Gammaglutamyltransferase in ESRD as a predictor of all-cause and cardiovascular mortality: another facet of oxidative stress burden.

Research paper by Maurizio M Postorino, Carmen C Marino, Giovanni G Tripepi, Carmine C Zoccali

Indexed on: 27 Nov '08Published on: 27 Nov '08Published in: Kidney international. Supplement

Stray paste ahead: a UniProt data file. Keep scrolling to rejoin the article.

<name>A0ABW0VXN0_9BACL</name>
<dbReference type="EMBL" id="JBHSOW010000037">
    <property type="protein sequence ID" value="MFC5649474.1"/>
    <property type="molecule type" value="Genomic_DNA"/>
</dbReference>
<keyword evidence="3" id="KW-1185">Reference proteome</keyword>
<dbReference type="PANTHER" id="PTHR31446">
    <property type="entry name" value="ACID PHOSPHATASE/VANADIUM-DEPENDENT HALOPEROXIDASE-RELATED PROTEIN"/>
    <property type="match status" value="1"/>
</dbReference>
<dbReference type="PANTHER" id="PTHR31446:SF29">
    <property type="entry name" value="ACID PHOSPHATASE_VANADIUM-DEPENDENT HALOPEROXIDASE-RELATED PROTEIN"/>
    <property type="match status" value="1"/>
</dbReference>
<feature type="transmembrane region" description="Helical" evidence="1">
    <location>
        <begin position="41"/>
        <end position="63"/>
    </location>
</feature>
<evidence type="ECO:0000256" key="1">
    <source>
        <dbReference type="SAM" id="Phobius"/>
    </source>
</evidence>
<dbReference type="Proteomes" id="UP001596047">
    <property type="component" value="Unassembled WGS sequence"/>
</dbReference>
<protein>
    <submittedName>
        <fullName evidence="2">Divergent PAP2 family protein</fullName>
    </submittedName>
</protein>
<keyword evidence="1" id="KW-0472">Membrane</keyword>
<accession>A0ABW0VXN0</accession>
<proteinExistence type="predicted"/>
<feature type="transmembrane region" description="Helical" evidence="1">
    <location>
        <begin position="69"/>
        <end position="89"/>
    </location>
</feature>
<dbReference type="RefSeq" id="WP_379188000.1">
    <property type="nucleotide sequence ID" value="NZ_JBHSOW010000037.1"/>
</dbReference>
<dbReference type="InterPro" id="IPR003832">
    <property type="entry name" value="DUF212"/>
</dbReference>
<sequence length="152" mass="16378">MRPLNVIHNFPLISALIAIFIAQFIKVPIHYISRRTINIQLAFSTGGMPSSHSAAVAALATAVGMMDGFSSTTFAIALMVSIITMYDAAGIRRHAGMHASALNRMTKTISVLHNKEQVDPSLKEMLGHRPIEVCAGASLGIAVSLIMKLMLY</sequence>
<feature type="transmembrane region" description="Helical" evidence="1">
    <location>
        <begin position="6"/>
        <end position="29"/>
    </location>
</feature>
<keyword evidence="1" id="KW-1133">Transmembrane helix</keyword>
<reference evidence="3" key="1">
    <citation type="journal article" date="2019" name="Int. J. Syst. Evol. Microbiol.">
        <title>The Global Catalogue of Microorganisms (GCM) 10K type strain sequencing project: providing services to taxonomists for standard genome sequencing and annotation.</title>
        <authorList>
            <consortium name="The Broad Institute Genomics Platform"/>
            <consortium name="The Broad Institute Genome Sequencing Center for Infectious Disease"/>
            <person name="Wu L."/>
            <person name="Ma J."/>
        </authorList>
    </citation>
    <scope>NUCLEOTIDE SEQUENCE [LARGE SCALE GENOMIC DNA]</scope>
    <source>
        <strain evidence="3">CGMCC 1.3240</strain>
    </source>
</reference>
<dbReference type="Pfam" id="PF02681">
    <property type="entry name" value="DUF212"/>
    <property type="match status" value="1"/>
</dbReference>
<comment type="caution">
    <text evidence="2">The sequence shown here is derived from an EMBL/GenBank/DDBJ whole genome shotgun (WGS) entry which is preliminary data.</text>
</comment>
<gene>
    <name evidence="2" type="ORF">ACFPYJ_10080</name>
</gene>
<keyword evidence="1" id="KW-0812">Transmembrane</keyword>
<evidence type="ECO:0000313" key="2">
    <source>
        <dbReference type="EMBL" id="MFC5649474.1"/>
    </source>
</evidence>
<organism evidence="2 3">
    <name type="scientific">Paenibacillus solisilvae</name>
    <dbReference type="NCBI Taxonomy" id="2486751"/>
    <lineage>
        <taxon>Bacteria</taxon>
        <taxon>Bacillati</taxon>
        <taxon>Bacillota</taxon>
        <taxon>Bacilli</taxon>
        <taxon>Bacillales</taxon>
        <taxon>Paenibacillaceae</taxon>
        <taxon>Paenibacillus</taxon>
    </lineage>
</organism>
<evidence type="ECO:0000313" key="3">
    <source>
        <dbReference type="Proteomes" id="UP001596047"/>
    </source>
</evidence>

The enzyme gamma-glutamyltransferase (GGT) is an established marker of liver function and alcohol consumption and represents the major factor responsible for the extra-cellular catabolism of the main antioxidant in mammalian cells, Glutathione. ESRD is a condition characterized by a high risk of death and cardiovascular (CV) complications and with a high prevalence of liver disease but the link between GGT and clinical outcomes has never been studied in this population. We tested the predictive power of GGT for overall and cardiovascular mortality in a cohort study in 584 ESRD patients. Over a 4 years follow up 194 patients died. GGT was higher in non-survivors (median 25 UI/l, interquartile range 16-45 UI/l) than in survivors (22, 15-33 UI/l) (P=0.006). On univariate Cox regression analysis plasma GGT predicted both all-cause [HR (10 UI/l increase): 1.04, 95% CI: 1.01-1.06, P=0.006] and cardiovascular mortality [HR: 1.03, 95% CI: 1.00-1.05, P=0.04]. These relationships held true in multivariate Cox regression analyses [HR: 1.06, 95% CI: 1.03-1.10 (P<0.001) and 1.05, 95% CI: 1.01-1.10, P=0.01] adjusting for liver disease as well as Framingham risk factors and non traditional risk factors including C reactive Protein (CRP). High GGT in ESRD patients is a strong, independent risk marker for all cause and cardiovascular death. The predictive power of GGT for these outcomes likely reflects the involvement of this enzyme in oxidative stress mechanisms.